To review Susie Luck’s naturally brought up this question: Asian fusion – Melting pot or mish mash? It takes a great deal of knowledge and thought to bring a cohesive menu to the diner that doesn’t smack of a scattered ‘little bit of this and a little bit of that.’
Susie Luck’s with the maneki-neko or beckoning cat is the latest incarnation which has risen like a phoenix from the ashes of Smolt, in Salamanca Place. It’s light, almost like a bubble tea on steroids, and pretty much hits the spot as 2018 unfolds in Hobart.
Coming from the team who created Smolt, Smolt Kitchen and Frank we would expect a fairly sophisticated redesign and rebrand, and we’re not disappointed. These guys know a thing or two about the industry, and their market. Why go to all the trouble and expense of a complete re-brand?
It makes absolutely good sense in every way. The attention span of the market these days is horrifically short, and what was yesterday’s exciting discovery quickly becomes stale bread as other, newer places open like fast forward jack-in-a-boxes.
Smolt was no shabby enterprise either, and had established a loyal following for its good service, food, and great location. But as fashions change as rapidly in food these days as in couture, and the public search for more excitement on their palates as much as surroundings, a big tweak and drag to the space from generic into Asian made sense.
And since the Vietnamese Kitchen closed to reopen as Phat Fish last year, Asian was suddenly missing on the agenda down in Salamanca, so Asian fusion makes perfect commercial sense. (Phat Fish has Asian overtones, but is more Australian/Asian fusion than Suzie’s.) And for us, the former Smolt space is definitely better in its new iteration. A cocktail bar that oversees the kitchen, or dining if you like to swivel, caters to those who just want to drink, or drink and wait for a table.
That’s a fashion from the 50s that is coming back hard and strong, and provides a fun and fluidity that’s been missing from restaurant décor for too long. A cock-eyed rooster overlooks the entire space, and the kitchen has a stronger presence than before.
The space is light, bright, and almost tongue in cheek with the logo of the lucky Japanese cat dominating and welcoming. But far from Japanese, the menu is predominantly Vietnamese and Thai, with a few Malay/Indonesian/Chinese dishes thrown in for good measure. And that’s a good thing. Hobart is replete with Japanese restaurants and bars these days, and while Mr. Good Guy serves up interesting fusion food at the Ibis in Maquarie Street, it made sense to head into that space in Salamanca.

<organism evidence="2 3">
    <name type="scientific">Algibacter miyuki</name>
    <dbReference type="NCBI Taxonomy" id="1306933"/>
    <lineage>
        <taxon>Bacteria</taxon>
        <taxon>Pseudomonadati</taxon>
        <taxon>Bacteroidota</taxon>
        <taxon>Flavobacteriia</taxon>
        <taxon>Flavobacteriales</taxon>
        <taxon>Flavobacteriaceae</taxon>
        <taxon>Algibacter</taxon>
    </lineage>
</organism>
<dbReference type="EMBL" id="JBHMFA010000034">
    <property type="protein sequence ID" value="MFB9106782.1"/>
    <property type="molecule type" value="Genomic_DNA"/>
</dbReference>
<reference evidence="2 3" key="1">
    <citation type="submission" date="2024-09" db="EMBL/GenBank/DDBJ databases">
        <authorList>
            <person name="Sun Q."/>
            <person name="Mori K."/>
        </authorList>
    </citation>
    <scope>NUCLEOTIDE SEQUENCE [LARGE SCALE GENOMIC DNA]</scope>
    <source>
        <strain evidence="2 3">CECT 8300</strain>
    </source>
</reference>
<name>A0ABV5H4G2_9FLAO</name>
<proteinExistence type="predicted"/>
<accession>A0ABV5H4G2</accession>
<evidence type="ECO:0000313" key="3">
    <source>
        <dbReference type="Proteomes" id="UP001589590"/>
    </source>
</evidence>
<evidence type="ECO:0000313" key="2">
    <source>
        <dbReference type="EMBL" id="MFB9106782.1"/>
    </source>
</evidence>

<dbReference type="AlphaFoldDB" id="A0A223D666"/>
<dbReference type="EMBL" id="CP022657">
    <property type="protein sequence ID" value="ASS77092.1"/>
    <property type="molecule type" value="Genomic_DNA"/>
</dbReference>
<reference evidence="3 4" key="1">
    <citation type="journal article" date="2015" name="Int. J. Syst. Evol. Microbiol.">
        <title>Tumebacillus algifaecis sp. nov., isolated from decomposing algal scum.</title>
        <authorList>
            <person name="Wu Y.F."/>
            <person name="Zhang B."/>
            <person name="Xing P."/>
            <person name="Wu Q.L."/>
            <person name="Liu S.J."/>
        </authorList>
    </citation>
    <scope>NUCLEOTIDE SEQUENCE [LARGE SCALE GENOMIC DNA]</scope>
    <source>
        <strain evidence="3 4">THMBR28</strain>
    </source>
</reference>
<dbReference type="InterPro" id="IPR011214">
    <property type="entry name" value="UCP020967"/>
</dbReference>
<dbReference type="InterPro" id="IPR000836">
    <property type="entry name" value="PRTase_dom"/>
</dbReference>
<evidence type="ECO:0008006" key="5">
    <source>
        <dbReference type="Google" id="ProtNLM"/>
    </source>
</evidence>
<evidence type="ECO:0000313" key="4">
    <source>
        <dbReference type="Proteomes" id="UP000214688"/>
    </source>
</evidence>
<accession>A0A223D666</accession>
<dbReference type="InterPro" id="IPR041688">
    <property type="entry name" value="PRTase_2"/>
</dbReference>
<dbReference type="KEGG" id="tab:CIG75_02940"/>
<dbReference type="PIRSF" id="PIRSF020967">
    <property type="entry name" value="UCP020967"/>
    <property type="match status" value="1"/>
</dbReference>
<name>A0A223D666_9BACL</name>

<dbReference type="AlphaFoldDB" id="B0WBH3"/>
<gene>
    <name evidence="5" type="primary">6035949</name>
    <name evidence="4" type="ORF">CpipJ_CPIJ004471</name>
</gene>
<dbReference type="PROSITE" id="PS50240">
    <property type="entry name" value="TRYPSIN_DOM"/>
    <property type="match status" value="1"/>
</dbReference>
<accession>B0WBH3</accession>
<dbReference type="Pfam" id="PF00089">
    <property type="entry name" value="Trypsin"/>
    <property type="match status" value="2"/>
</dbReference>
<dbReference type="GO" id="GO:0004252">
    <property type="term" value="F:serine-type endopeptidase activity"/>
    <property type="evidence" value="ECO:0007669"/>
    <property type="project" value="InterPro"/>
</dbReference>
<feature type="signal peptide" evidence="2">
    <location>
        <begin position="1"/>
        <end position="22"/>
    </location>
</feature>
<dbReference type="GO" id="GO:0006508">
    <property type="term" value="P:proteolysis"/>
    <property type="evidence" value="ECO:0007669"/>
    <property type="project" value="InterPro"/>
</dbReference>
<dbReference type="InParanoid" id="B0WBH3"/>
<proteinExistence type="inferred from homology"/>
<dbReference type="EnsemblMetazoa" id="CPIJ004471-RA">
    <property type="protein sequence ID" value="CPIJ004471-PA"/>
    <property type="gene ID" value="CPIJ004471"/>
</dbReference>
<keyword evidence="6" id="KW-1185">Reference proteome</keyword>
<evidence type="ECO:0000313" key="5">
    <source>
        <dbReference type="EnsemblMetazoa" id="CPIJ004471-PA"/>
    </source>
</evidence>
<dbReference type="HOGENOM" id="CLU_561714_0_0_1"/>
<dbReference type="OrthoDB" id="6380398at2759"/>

Ryan Watson, the chef in charge of Suzie’s has done his homework with a research trip to the East and has been given a pretty open brief by executive chef of the Hobart Restaurant Group, Scott Heffernan. So the menu dances between nibbles, small share plates and larger dishes like curries and roasts and braises.
The great thing is it’s balanced in terms of flavour profiles, so you can order effortlessly from all parts of the menu and enjoy a big range of flavours, textures and tastes without a jarring note. If this were music, you’d call it a symphony.
We devour the Vietnamese wagyu beef carpaccio ($18) with cassava crackers, pickled mushrooms and black garlic, fresh, incredibly good quality beef with a perfect blend of salty, crunchy sweet and sour.
The chicken and coriander dumplings ($18) with peanuts and lime/chilli dressing echo the flavour profile of the beef, but are well cooked and tasty. We try a duck roll special with a house made rice paper roll that is a little tough on the outside, but tender and tasty inside. ($19)
Then a lemongrass cured kingfish ($24) with rice crackers, coconut and finger limes which is light, delicate and the finger lime ‘caviar’ add a blast of citrus that serves the fish well.
For a bigger dish we share a spectacular crisp pork hock with chilli lime caramel, green mango and cashews ($31), but there’s a good selection of Mandarin braised duck, red roast chicken and curries to choose from. Spoilt for choice. We make a special note to return for dessert as they look incredibly moreish, and there’s a Lotus Banquet that includes 9 dishes for $55 a head which is pretty good value in the scheme of things.
Overall, and covering several visits, we find the food reliably fresh and tasty, with some dishes suiting our flavour favourites more than others. A noodle dish doesn’t quite hit the big flavour mark on one occasion, and the pad thai didn’t quite have the crunch and lift that you expect from this street market food. But on the whole? Pretty damn good. However, there’s a tendency for the kitchen to throw peanuts, chilli, coriander and lime juice on pretty much most of the smaller dishes, which unfortunately gives them a sameness. Take the variety of garnish to another level, and you’d have a pretty spectacular sea of food to choose from.
As for drinks, we wash it all down with a Victorian La La Land Pinot Gris at a very reasonable $11 a glass, but the cocktails are inventive and if that’s your poison, then go for it. There’s always going to be something crazy on the list that will incite a “Who knew?” from someone in your group, and they match the food with a zing that’ll get the excitement happening. And from $16 – $20 they’re not too hard on the wallet either.
Overall, Suzie Luck’s is a destination in Salamanca that’s pulling the crowds and deservedly so. There’s much to try and savour, both in the food and the drinks, and the space? It works, and works well. And I am very pleased to see that they’re open for brunch from 9 am on weekends now as well – with a definite Asian twist on the ubiquitous brunch menus around town. If you haven’t been yet – give it a try.
www.suzielucks.com.au / 2 Salamanca Square, Hobart 7000 / Ph: 03 6224 2554
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